• Real estate situated within certain off-shore ranges, including the portions of the offshore ranges that are 12 nautical miles seaward of the coastline of the United States.

Should a proposed real estate transaction involving a foreign investor operate as a part of an airport or maritime port, or fall within one of the four above categories, the Committee will be authorized to review the purchase, lease, or concession of the location if the foreign person is afforded at least three of the following property rights: (i) to physically access; (ii) to exclude others from physical access; (iii) to improve or develop; or (iv) to attach fixed or immovable structures or objects to any "covered real estate."

In most circumstances, the extension of a mortgage, loan, or similar financial arrangement by a foreign person to another person to secure ownership, a leasehold interest, or a concession arrangement of covered real estate will not be reviewable by the Committee. Only when there is a significant possibility that the foreign person may purchase or lease, or be granted a concession to, the real estate as a result of a default or other condition will the transaction be reviewable. This complex multipart jurisdictional inquiry introduces a new and potentially complicating factor into real estate transactions near sensitive military locations.

What Is Excepted from Coverage?

The Proposed Rule insulates certain transactions from the Committee's purview. For example, CFIUS will not review the acquisition of single housing units and any fixtures or adjacent land incidental to the use of the real estate as a single housing unit. Real estate located within an urbanized area or urban cluster, as defined by the Census Bureau, is exempt, unless the property is situated within one mile of specifically identified military bases.

Additionally, the Proposed Rule sets forth specific criteria for exempting from CFIUS jurisdiction otherwise covered real estate transactions by certain foreign investors with sufficiently close ties to an excepted foreign state. Treasury will designate and maintain a list of excepted foreign states, and excepted foreign investors with a substantial connection to such excepted foreign states that comply with U.S. laws, regulations, and executive orders will be excepted from the Committee's jurisdiction. Finally, certain leases to a foreign person of less than 10% of commercial office space within a multi-unit commercial office building are exempt from CFIUS jurisdiction.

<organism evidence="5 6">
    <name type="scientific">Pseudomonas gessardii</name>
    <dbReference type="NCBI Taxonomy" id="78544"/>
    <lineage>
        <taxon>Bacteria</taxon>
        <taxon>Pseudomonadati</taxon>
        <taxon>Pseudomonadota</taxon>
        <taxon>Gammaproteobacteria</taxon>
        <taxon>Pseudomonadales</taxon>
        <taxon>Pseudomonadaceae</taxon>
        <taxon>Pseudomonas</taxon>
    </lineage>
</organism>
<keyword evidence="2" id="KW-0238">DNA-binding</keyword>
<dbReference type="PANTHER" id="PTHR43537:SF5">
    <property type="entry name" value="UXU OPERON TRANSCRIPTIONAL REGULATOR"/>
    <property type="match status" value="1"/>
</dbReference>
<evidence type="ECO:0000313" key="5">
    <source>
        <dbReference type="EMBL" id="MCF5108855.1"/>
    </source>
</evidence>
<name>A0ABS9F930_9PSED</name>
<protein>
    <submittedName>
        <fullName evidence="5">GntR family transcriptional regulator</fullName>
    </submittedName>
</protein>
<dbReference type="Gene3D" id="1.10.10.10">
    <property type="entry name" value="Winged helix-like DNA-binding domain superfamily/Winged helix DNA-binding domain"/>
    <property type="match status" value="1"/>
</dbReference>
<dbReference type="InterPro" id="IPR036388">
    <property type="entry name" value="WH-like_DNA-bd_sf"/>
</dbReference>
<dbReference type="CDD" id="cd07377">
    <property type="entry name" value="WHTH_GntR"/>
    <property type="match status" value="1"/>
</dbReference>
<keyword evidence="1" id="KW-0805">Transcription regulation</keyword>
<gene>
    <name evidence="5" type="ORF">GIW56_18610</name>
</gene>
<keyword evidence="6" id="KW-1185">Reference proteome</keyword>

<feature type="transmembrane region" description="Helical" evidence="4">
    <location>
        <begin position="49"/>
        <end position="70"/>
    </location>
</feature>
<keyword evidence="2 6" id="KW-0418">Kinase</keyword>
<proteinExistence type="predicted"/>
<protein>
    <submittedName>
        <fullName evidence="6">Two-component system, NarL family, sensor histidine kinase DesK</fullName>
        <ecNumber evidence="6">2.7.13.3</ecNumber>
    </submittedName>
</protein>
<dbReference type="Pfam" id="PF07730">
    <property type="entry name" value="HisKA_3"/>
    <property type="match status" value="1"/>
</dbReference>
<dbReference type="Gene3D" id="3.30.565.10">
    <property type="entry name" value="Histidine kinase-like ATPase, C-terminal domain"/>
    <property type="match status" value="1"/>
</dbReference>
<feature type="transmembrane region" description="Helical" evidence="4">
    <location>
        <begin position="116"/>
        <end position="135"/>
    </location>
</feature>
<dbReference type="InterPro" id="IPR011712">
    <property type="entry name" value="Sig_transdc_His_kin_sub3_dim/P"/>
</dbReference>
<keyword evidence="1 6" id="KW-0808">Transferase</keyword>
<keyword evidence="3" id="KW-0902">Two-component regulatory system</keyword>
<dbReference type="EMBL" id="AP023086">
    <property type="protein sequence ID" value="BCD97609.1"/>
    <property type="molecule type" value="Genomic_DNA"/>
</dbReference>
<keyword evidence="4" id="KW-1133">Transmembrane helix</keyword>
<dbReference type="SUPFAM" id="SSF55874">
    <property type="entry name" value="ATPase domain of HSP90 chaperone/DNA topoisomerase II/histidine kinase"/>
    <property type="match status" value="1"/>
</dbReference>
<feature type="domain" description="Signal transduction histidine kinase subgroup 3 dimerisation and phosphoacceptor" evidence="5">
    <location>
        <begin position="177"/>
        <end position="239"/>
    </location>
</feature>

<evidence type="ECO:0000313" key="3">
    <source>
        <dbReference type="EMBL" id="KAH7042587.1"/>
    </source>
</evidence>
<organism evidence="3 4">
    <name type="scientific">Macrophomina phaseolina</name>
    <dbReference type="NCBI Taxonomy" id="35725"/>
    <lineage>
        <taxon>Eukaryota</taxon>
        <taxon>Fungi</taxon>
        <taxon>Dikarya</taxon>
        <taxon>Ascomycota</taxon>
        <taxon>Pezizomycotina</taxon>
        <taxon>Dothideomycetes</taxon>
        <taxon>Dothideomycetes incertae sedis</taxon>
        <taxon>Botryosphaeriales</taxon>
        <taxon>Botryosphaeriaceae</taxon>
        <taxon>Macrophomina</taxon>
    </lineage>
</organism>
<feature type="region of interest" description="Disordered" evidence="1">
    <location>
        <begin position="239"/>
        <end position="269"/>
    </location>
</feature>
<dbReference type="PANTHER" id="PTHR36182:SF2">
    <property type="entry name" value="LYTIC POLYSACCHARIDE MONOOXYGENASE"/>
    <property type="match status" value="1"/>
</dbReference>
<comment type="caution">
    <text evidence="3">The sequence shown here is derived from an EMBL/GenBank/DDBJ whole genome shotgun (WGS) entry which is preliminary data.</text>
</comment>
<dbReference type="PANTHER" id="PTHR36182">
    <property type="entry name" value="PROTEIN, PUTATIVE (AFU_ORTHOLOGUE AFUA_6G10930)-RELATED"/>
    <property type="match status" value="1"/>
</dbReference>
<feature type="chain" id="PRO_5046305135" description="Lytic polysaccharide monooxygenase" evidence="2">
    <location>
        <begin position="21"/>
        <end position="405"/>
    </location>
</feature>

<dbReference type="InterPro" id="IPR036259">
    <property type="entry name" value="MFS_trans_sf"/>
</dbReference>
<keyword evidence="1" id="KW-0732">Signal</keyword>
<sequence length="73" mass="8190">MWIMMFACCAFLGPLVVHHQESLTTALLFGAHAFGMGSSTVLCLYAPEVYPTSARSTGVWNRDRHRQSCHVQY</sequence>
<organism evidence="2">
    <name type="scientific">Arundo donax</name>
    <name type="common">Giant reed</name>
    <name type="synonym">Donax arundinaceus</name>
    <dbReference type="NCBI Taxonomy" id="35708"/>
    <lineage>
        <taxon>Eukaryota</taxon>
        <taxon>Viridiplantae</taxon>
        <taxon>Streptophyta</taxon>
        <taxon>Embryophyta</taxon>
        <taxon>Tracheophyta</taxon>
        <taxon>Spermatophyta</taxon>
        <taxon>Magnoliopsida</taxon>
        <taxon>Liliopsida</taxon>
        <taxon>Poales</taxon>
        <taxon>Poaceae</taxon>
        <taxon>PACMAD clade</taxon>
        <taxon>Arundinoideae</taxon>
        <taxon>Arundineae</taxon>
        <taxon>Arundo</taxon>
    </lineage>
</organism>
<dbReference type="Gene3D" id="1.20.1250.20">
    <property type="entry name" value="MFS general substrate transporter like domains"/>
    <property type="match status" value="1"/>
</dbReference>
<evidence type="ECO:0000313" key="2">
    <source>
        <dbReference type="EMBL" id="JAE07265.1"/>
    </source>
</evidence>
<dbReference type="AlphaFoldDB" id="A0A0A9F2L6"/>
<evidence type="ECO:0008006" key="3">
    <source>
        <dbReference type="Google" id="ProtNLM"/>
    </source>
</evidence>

What Is the Process?

Parties to a covered real estate transaction can elect to voluntarily inform the Committee of the transaction by filing a traditional voluntary notice or submitting a shorter declaration prior to closing. Declarations will allow parties to submit basic information regarding a transaction in an abbreviated form. However, after reviewing a declaration, CFIUS can request a full notice regarding a proposed transaction if the Committee requires additional information. Moreover, CFIUS can request a filing for transactions that were not notified to the Committee.

At the conclusion of its review, a process that traditionally can take from three to six months, CFIUS can "clear" or approve the deal, require that the parties enter into an agreement to mitigate any national security concerns, or refer the matter to the President, who can prohibit a proposed transaction or require a buyer to divest its interest post-closing.

Parties to a transaction involving foreign investors should consult counsel early in the deal process to evaluate whether the proposed transaction could be subject to CFIUS jurisdiction, and should carefully consider the allocation of CFIUS risk.

Three Key Takeaways

  1. Parties to a wide variety of real estate transactions involving a foreign investor may face new regulatory hurdles.
  2. Parties should consider the implications of CFIUS review early in both evaluating and negotiating real estate deals, and should involve counsel early in the drafting process to appropriately allocate the risk associated with a transaction being subject to the Committee's review.
  3. Interested parties can comment before October 17, 2019, about how the Proposed Rules might impact prospective investment or development in real estate.

The content of this article is intended to provide a general guide to the subject matter. Specialist advice should be sought about your specific circumstances.